Altus Police Department is giving away free Gun Safety workbooks for kids. Entitled “Learn Gun Safety with Eddie Eagle”, they come in level one for Pre-K through first grades, and level two for second and third grades. These booklets approach the subject just the way it could happen in real life, said APD Lt. Mike Munn. They show children playing and accidentally finding a gun.
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Altus Police Department’s Lt. Mike Munn shows the two types of Gun Safety workbooks the department is offering for free. The workbooks help promote the basics of gun safety. If a child finds a gun, they should stop and they shouldn’t touch the gun. They should leave the area and tell an adult. Lt. Munn adds, “Never point a gun at anyone. Every gun should be considered as loaded.”
According to Lt. Munn, the semi-auto pistol on the left has the gunlock placed securely through the slide and the magazine well, thereby preventing the weapon from being loaded or allowing the slide to be released. The revolver on the right has the gunlock placed securely through the cylinder housing and the cylinder, thus preventing a round being loaded and placed into the cylinder and the cylinder being able to be closed back to a firing position.
This is the time of year when children and youth are left unattended or may be visiting at friends’ houses. Parents may tell children they are not allowed in certain areas of a home, Munn explained, but kids are curious. Also, Munn said, parents may say “this is what we do at our home…” but then the youth may visit a friend’s house and forget the rules.
APD officers teach the same basic gun safety rules as those shown in these workbooks. The booklets teach that if a child sees a gun, he or she should: “stop, don’t touch it, leave the area and tell an adult”. Lt. Munn, who has taught hunter safety courses for years, said that now so many guns have been modified by their owners that APD advises that even adults shouldn’t touch guns they find somewhere. Even bumping them could set them off. Every gun should be considered loaded from the start, Munn said. Never point a gun at anyone.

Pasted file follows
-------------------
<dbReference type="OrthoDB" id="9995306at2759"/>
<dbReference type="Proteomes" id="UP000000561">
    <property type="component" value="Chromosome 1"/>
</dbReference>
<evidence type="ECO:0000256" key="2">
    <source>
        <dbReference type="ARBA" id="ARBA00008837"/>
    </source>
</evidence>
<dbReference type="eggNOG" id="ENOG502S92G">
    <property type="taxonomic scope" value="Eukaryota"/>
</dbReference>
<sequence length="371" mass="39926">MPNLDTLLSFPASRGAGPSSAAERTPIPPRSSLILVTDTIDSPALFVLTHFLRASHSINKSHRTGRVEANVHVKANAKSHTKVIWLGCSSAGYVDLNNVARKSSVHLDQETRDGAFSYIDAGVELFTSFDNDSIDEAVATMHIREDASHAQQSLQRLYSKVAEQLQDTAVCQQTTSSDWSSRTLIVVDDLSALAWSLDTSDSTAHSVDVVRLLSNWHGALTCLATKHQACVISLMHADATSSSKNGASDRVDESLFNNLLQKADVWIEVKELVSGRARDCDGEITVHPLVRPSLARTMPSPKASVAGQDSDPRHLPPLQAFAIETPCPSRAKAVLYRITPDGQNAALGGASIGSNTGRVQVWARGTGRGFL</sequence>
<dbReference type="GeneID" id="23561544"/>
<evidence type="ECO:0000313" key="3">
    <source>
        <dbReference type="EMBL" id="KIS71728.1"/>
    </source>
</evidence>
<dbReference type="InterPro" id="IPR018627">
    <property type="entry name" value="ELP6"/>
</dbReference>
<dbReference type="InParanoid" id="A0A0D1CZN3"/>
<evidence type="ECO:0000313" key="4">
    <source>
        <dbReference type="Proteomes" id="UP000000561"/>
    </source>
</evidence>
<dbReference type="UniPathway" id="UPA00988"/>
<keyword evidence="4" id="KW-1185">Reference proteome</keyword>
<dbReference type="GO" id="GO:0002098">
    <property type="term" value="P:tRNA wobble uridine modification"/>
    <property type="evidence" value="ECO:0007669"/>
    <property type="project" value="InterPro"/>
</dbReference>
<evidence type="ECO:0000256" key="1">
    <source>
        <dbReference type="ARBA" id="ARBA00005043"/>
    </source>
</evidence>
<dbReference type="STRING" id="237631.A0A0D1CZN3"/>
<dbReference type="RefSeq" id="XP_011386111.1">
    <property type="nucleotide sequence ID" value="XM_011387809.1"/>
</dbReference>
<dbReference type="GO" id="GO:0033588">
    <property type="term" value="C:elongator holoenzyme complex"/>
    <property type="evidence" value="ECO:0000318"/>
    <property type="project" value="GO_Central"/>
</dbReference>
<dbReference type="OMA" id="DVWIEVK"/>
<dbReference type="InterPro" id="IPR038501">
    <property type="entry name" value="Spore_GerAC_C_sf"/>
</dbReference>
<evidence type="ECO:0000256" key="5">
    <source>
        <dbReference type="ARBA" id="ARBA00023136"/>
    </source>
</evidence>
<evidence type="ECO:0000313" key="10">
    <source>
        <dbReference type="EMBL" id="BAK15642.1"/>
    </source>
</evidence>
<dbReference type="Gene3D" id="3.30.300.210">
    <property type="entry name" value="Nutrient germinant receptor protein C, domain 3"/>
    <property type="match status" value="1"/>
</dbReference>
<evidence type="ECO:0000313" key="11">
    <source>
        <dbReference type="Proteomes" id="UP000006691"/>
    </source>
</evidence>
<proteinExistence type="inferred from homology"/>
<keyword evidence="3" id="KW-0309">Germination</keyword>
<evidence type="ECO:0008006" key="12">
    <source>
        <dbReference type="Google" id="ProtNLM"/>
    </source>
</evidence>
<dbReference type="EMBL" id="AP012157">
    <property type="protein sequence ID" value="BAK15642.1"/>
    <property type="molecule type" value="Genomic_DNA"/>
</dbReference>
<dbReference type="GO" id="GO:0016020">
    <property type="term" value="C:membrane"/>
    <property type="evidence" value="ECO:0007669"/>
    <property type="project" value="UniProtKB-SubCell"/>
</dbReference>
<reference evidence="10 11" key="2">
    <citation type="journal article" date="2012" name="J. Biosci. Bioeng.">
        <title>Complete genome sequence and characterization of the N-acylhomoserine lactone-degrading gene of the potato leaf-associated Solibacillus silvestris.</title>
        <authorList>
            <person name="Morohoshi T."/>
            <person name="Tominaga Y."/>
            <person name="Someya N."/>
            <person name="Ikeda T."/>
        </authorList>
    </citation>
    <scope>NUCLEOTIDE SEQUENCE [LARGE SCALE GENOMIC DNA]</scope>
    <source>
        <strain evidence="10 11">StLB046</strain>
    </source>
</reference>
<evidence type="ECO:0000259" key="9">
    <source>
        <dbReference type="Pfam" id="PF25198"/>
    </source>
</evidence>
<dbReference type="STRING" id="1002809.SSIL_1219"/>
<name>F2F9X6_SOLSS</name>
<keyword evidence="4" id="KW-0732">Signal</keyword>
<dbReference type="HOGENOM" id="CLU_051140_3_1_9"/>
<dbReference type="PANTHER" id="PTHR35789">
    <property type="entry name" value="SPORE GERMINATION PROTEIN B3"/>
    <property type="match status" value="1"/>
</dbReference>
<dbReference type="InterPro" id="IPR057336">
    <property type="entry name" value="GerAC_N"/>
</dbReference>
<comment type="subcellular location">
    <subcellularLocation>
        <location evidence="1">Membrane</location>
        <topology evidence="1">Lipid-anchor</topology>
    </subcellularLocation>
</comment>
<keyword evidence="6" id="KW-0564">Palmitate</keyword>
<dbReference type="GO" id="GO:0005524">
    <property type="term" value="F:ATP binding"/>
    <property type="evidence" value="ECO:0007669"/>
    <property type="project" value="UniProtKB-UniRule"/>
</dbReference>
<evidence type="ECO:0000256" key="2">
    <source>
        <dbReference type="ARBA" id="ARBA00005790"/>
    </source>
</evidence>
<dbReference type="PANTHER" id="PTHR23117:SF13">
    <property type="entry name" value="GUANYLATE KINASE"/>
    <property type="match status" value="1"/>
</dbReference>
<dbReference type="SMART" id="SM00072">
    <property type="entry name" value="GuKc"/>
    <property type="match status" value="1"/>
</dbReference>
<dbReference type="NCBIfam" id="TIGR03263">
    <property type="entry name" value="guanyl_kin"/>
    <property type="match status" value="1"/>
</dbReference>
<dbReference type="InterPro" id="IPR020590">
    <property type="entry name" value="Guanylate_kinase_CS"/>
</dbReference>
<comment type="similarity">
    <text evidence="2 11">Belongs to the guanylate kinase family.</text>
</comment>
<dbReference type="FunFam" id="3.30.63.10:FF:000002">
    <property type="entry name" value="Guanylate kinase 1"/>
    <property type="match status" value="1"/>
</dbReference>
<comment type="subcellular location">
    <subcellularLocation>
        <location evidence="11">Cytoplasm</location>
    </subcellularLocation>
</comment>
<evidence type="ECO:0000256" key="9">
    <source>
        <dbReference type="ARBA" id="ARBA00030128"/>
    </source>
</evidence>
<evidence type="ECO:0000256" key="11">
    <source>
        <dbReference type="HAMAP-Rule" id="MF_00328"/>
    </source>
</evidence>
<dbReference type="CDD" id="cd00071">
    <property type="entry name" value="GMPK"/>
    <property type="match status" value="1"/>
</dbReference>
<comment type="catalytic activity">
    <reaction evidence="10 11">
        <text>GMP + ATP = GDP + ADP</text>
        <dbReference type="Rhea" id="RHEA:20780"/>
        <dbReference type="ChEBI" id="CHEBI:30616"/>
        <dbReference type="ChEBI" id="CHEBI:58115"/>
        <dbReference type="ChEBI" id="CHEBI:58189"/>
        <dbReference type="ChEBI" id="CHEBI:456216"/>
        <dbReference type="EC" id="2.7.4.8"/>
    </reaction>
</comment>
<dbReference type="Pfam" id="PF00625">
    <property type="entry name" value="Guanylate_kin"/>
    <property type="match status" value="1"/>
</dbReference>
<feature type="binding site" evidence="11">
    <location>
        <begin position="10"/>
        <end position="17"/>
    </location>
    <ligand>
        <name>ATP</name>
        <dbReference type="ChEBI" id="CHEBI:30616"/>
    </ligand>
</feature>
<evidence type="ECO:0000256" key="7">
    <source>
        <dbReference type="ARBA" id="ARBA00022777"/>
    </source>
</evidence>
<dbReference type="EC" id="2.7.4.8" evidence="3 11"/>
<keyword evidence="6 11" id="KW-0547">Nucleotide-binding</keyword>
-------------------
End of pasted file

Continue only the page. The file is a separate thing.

Finding a gun, or any other potentially dangerous situation should be grounds for a child calling 9-1-1, according to Munn. When children or youth are under peer pressure, it makes the situation even more dangerous. It may not be just the younger children that would be in such danger from a discovered gun. Teens may try to be cool and end up shooting someone.
Children and youth emulate their parents, Munn said. If the youth sees the parent waving a weapon around, they may do so, especially when the parent is absent. Some parents want guns out for easy access, but kids will find them. With all the violent video games and television shows, kids just think they’re all toys. “It’s best to keep guns out of sight, out of mind and locked up out of reach.” Lt. Munn said, that the best way to keep guns away from kids is for the parents to keep guns and ammo locked up in separate locations, using gun safes or at the least, by using gun locks. Munn said gun locks can be purchased at sporting goods stores. There are several different types, including trigger locks, and cable locks going around the parts of the gun.
The workbooks are published and provided by the National Rifle Association of America. For more information, see their web site on gun safety for kids at “www.nrahq.org/safety/eddie”.
story created on Thursday 5/31/2012 at 4:35:15 pm by Paula Peterson
story modified on Thursday 5/31/2012 at 4:52:18 pm by Paula Peterson